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Citizens can help reduce India’s Carbon Footprint

Citizens can help reduce India’s Carbon Footprint

by Shruthi Venkatesh December 31 2018, 8:21 pm Estimated Reading Time: 4 mins, 20 secs

According to a report produced to the United Nations Framework Convention on Climate Change (UNFCCC), it is told that India has managed to reduce its carbon emissions by 12 per cent with its green measures to promote low carbon strategies. However, it is not that exciting as the carbon emission rate hasn’t gone down in the last 10 years. Otherwise referred to as Carbon Footprint, it is historically defined as the total emissions caused by an individual, event, organization, or product, expressed as carbon dioxide equivalent. The concept name of the carbon footprint originates from ecological footprint, discussion, which was developed by William E. Rees and Mathis Wackernagel in the 1990s. This accounting approach compares how much people demand compared to what the planet can renew. This allows to assess the number of “earths” that would be required if everyone on the planet consumed resources at the same level as the person calculating their ecological footprint. 

Past and estimated future greenhouse gas emissions in India (carbon brief)

India is the world’s third-largest carbon emitter, just behind China and the US. While China’s decarbonisation rate currently stands at 6 per cent, PricewaterhouseCoopers’ (PwC) report titled, ‘Low Carbon Economy Index 2015’ indicates that India’s carbon emissions due to electricity generation rose 8.2 per cent in 2014. Chandra Bhushan, deputy director general of Centre for Science and Environment (CSE), a New Delhi-based non-profit, says, “The figure is anyway significant as it has been for at least the last 10 years. India’s greenery has been sinking 300 million tonnes of carbon emission for many years. This is not new.”

India filed its climate action plan earlier, wherein it said it would reduce its carbon emissions by 33 – 35 per cent from 2005 levels, as well as have mechanisms in place, which will assure that 40 per cent of the country’s electricity would come only from renewable sources, such as wind and solar; all by 2030.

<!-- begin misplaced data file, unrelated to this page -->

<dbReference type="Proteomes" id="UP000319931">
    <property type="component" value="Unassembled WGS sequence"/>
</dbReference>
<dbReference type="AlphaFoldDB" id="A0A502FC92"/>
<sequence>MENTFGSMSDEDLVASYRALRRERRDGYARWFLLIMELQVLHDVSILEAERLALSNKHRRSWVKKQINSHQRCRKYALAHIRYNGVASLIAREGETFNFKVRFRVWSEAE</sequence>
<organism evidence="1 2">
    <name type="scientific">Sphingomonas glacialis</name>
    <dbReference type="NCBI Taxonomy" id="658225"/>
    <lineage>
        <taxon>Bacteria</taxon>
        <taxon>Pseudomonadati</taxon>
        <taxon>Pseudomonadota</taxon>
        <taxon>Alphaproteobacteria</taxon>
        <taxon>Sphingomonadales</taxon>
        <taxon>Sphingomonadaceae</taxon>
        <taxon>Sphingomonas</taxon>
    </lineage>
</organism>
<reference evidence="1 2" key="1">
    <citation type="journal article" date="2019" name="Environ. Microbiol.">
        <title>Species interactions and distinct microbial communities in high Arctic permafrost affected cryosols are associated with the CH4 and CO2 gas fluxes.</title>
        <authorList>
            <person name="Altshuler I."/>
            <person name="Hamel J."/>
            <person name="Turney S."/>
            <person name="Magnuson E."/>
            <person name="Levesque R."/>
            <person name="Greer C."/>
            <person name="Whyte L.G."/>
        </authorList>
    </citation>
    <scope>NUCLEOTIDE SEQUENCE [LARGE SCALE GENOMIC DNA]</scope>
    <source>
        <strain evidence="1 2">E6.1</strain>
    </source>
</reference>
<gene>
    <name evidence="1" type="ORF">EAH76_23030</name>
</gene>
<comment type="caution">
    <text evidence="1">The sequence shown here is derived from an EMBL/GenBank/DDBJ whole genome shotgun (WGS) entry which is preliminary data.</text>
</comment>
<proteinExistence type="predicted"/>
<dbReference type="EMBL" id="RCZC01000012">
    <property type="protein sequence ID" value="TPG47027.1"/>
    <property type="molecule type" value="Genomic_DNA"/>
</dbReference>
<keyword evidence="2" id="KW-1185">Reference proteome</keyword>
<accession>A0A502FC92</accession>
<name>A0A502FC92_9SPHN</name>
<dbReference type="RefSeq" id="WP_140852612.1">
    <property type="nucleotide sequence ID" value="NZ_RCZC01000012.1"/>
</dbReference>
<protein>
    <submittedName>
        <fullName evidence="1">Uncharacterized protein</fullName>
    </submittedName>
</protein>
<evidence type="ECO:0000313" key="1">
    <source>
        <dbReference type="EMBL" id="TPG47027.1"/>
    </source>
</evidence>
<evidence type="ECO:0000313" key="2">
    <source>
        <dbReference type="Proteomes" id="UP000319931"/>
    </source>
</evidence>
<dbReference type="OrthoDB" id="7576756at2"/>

The Union Cabinet, chaired by Prime Minister Narendra Modi, has approved the BUR. It contains five major components - National Circumstances; National Greenhouse Gas Inventory; Mitigation Actions; Finance, Technology and Capacity Building Needs and Support Received and Domestic Monitoring, Reporting and Verification (MRV) arrangements. There is a need for every country to prepare the BUR in every two years underlining total emissions and efforts to minimise them.

Vivek Gilani, founder of Mumbai-based no2co2, asserts that the responsibility lies with citizens as much as with the government. He says, “There is an excess amount of raking from natural resources without allowing for replenishment. The issue can be holistically addressed only by addressing the root cause – the individual level of consumption.”

He further says, “The corporate consumer culture is deeply contributing to the excessive individual carbon footprint. This isn’t unethical behaviour, but mere overconsumption, which can be altered. If we are creating a problem, we have also created a reservoir of solutions.”

To list out some changes citizens can make to help reduce India’s carbon footprint:

Switch to having a bucket bath - By eliminating the use of showers and switching to a bucket bath, one can save 30 litres per bath and if you were to calculate that for a

building of 30 flats, it would be 13 lakh litres on an annual basis, which is equivalent to planting 10 trees.

Set AC from 24 – 26ºC with a fan - This would help save 12 per cent on AC power and approximately Rs 2,500 for an AC that has been used for eight hours/day for six

months. If followed by a building of 30 houses, this is equivalent to planting 45 trees.

Set geyser thermostat settings to 500c - By doing this consciously, 29 per cent of geyser power is saved, which is equivalent to savings worth Rs 1,83,000 per year for a

building of 30 houses, or planting 102 trees.

Install motion sensors for staircase lights - Installing 20 tube lights in a building controlled by motion sensors will help save close to Rs 21,000 each year or equate to

planting 12 trees per year per building.

Compost your home waste - Using a home-composting system in earthen pots can avoid a building’s meaningless contribution of 22 tonnes of waste, which would end up in

a landfill. This is equivalent to planting 29 trees per building per yea

Reduce meat intake - By avoiding three meat-based meals in a week, an individual is helping what is equal to planting one tree per year

Reduce flying short-distances - Avoiding four domestic flights and taking an AC train instead for shorter distances is equivalent to planting two trees per person per year

Walk - As a family of four, if you walk 1.5 trips, twice a week, it is equal to planting four trees per year.

As Vivek rightly says on his website,

“If we do act, we will set an example for other people. If enough other people act, each one influencing yet another in a chain reaction of behavioural change, markets for all manner of green products and alternative technologies will prosper and expand.”



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